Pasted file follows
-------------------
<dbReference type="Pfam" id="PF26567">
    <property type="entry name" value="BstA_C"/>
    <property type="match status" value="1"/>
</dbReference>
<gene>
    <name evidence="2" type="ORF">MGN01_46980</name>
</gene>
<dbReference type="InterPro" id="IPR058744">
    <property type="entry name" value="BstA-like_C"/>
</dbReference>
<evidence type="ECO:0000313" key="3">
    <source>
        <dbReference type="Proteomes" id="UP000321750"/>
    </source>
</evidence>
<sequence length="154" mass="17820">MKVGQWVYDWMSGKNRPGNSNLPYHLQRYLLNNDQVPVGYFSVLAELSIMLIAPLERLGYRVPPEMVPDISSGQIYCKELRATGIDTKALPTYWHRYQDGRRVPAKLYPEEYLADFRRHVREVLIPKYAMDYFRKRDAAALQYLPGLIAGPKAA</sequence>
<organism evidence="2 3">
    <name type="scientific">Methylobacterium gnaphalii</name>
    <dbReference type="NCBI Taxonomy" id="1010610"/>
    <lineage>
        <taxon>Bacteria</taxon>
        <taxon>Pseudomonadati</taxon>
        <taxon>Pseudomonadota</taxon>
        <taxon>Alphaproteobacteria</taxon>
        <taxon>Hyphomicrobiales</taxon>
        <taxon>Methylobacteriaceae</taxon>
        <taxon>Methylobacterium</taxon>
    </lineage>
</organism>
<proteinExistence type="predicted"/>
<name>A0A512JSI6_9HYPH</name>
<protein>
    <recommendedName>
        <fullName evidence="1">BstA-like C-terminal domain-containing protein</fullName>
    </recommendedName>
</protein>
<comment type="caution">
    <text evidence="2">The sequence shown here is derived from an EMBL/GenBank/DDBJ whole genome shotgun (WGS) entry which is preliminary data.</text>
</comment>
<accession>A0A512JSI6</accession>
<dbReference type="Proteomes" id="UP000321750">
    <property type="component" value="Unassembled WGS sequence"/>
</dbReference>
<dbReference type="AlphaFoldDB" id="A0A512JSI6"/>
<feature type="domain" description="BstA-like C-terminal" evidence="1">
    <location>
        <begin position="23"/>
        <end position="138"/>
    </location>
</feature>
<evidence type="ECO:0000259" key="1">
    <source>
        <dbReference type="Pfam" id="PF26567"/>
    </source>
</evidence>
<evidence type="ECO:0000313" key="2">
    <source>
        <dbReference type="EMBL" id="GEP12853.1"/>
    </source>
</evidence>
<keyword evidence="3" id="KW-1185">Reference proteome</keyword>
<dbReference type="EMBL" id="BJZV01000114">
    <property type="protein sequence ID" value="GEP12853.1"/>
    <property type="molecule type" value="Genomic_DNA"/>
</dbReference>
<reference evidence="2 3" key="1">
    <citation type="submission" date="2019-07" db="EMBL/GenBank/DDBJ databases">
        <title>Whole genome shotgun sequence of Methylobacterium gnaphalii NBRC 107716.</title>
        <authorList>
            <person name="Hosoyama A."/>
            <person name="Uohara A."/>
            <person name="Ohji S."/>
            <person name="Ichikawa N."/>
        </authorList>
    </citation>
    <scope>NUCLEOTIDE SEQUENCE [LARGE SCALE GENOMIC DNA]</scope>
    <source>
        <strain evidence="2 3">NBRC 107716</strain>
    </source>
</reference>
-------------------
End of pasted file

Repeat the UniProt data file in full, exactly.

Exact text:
<dbReference type="Pfam" id="PF26567">
    <property type="entry name" value="BstA_C"/>
    <property type="match status" value="1"/>
</dbReference>
<gene>
    <name evidence="2" type="ORF">MGN01_46980</name>
</gene>
<dbReference type="InterPro" id="IPR058744">
    <property type="entry name" value="BstA-like_C"/>
</dbReference>
<evidence type="ECO:0000313" key="3">
    <source>
        <dbReference type="Proteomes" id="UP000321750"/>
    </source>
</evidence>
<sequence length="154" mass="17820">MKVGQWVYDWMSGKNRPGNSNLPYHLQRYLLNNDQVPVGYFSVLAELSIMLIAPLERLGYRVPPEMVPDISSGQIYCKELRATGIDTKALPTYWHRYQDGRRVPAKLYPEEYLADFRRHVREVLIPKYAMDYFRKRDAAALQYLPGLIAGPKAA</sequence>
<organism evidence="2 3">
    <name type="scientific">Methylobacterium gnaphalii</name>
    <dbReference type="NCBI Taxonomy" id="1010610"/>
    <lineage>
        <taxon>Bacteria</taxon>
        <taxon>Pseudomonadati</taxon>
        <taxon>Pseudomonadota</taxon>
        <taxon>Alphaproteobacteria</taxon>
        <taxon>Hyphomicrobiales</taxon>
        <taxon>Methylobacteriaceae</taxon>
        <taxon>Methylobacterium</taxon>
    </lineage>
</organism>
<proteinExistence type="predicted"/>
<name>A0A512JSI6_9HYPH</name>
<protein>
    <recommendedName>
        <fullName evidence="1">BstA-like C-terminal domain-containing protein</fullName>
    </recommendedName>
</protein>
<comment type="caution">
    <text evidence="2">The sequence shown here is derived from an EMBL/GenBank/DDBJ whole genome shotgun (WGS) entry which is preliminary data.</text>
</comment>
<accession>A0A512JSI6</accession>
<dbReference type="Proteomes" id="UP000321750">
    <property type="component" value="Unassembled WGS sequence"/>
</dbReference>
<dbReference type="AlphaFoldDB" id="A0A512JSI6"/>
<feature type="domain" description="BstA-like C-terminal" evidence="1">
    <location>
        <begin position="23"/>
        <end position="138"/>
    </location>
</feature>
<evidence type="ECO:0000259" key="1">
    <source>
        <dbReference type="Pfam" id="PF26567"/>
    </source>
</evidence>
<evidence type="ECO:0000313" key="2">
    <source>
        <dbReference type="EMBL" id="GEP12853.1"/>
    </source>
</evidence>
<keyword evidence="3" id="KW-1185">Reference proteome</keyword>
<dbReference type="EMBL" id="BJZV01000114">
    <property type="protein sequence ID" value="GEP12853.1"/>
    <property type="molecule type" value="Genomic_DNA"/>
</dbReference>
<reference evidence="2 3" key="1">
    <citation type="submission" date="2019-07" db="EMBL/GenBank/DDBJ databases">
        <title>Whole genome shotgun sequence of Methylobacterium gnaphalii NBRC 107716.</title>
        <authorList>
            <person name="Hosoyama A."/>
            <person name="Uohara A."/>
            <person name="Ohji S."/>
            <person name="Ichikawa N."/>
        </authorList>
    </citation>
    <scope>NUCLEOTIDE SEQUENCE [LARGE SCALE GENOMIC DNA]</scope>
    <source>
        <strain evidence="2 3">NBRC 107716</strain>
    </source>
</reference>